Thursday, July 3, 2008

A View From Australia

I have to say that the idea that we'll write something and then stand back and wait for readers to correct us has always struck me as strange and a bit arrogant. There are indeed people who have nothing else to do than read blogs and comment on them but are they your regular readers? If you're writing a story about a murder in town, do you just want to throw whatever you think happened onto the blog and wait for people to fix it? Or do you want to tell them what you know? Because, you know, you're the reporter.

Crikey seems to have a good handle on the matter.
Save the sub-editor, dying species!
Jonathan Este writes:
There has been much talk among various eminences grises of the newspaper business that the age of the sub-editor will shortly draw to a close, as cash-strapped mastheads decide they can do without a table full of grumpy pedants asking each other how to spell "by-election" and choking back theatrical guffaws as they read op-ed pieces out loud to each other.

Fairfax Media is laying off subs and looks set to follow the trail blazed in New Zealand by APN News and Media, centralising its sub-editing work to "centres of expertise".

This follows an announcement by London’s City AM that the business free sheet would axe eight staff, including six sub-editors, in order to streamline their operation.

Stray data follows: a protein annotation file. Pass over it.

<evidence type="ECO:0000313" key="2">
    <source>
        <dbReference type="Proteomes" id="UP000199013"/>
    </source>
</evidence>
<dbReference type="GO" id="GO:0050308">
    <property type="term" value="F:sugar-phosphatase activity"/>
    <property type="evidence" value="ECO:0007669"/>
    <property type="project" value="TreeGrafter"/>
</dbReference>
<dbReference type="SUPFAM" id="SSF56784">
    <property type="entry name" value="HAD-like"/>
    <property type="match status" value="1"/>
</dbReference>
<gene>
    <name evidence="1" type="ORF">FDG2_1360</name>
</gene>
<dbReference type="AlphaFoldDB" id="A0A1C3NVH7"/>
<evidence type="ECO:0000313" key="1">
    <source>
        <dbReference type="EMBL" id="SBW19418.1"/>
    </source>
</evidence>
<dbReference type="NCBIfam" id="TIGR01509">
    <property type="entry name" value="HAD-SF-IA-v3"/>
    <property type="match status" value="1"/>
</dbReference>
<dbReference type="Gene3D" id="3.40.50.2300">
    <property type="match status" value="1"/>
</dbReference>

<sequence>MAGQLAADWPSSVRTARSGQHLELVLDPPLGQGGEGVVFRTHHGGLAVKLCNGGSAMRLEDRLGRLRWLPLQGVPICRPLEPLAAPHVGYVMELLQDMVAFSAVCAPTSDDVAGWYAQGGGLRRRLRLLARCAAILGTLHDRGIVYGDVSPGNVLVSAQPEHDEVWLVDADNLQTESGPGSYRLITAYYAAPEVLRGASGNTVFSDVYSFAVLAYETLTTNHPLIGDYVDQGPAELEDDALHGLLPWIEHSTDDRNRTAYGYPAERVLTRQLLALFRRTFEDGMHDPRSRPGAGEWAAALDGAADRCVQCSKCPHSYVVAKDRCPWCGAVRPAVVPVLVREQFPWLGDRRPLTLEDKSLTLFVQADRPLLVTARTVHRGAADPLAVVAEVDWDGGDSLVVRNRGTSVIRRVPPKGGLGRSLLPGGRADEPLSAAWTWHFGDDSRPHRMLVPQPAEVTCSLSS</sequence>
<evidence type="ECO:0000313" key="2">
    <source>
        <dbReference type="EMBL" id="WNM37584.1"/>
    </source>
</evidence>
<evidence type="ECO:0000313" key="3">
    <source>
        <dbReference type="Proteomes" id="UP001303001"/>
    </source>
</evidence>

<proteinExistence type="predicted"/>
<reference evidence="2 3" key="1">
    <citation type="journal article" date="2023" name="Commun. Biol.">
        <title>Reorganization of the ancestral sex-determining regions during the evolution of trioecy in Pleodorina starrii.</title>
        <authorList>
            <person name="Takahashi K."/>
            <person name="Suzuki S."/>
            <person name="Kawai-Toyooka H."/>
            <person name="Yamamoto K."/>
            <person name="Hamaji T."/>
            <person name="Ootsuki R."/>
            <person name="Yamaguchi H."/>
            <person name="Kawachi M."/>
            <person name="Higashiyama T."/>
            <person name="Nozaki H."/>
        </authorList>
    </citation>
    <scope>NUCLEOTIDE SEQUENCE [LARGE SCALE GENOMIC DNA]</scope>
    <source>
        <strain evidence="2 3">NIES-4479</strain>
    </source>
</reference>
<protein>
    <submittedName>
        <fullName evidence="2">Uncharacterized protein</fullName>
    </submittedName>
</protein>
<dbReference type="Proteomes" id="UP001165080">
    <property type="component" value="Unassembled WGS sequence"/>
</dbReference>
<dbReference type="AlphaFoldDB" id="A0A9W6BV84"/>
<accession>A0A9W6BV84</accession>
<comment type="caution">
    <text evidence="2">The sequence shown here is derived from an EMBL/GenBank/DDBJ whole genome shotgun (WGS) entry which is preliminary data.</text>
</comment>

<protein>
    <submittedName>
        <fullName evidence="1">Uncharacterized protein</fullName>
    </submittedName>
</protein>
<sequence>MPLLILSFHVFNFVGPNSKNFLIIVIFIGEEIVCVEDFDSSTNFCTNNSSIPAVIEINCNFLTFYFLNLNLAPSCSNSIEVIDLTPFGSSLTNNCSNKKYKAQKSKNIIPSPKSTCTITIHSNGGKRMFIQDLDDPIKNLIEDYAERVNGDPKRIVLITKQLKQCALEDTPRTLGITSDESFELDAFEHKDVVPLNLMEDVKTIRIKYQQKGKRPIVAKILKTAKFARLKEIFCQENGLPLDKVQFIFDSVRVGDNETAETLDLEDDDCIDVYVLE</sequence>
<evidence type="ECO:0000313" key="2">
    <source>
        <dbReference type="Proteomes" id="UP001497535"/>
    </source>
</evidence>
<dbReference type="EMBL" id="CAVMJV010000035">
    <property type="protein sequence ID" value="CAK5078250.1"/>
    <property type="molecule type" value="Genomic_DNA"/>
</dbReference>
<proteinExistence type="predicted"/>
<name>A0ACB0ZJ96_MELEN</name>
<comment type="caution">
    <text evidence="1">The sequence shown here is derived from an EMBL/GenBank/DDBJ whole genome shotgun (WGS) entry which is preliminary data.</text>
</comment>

This prompted US internet evangelist Jeff Jarvis to suggest in his blog, BuzzMachine, under the headline: "Retiring the green eye shade", that the blog would be the ideal model: "When I mess up, you tell me. And because this blog is more of a process -- a work in progress -- than a product -- the world neatly packed into a box with a bow on top, as newspapers like to think of themselves -- that works well."

If ever a line of copy needed a sub-editor to turn it into plain English, that was it.

And the "it’s never wrong for long" model doesn’t work well for newspapers -- and is even less likely to work as the pressure increases for reporters to file web updates to their stories every 10 minutes.

Those of us who have spent a little time in production are already thrilling to the frequency of errors creeping in as subs’ benches, straining under the combined weight of the staff freeze and extra, internet-related duties, are letting through some memorable horrors.

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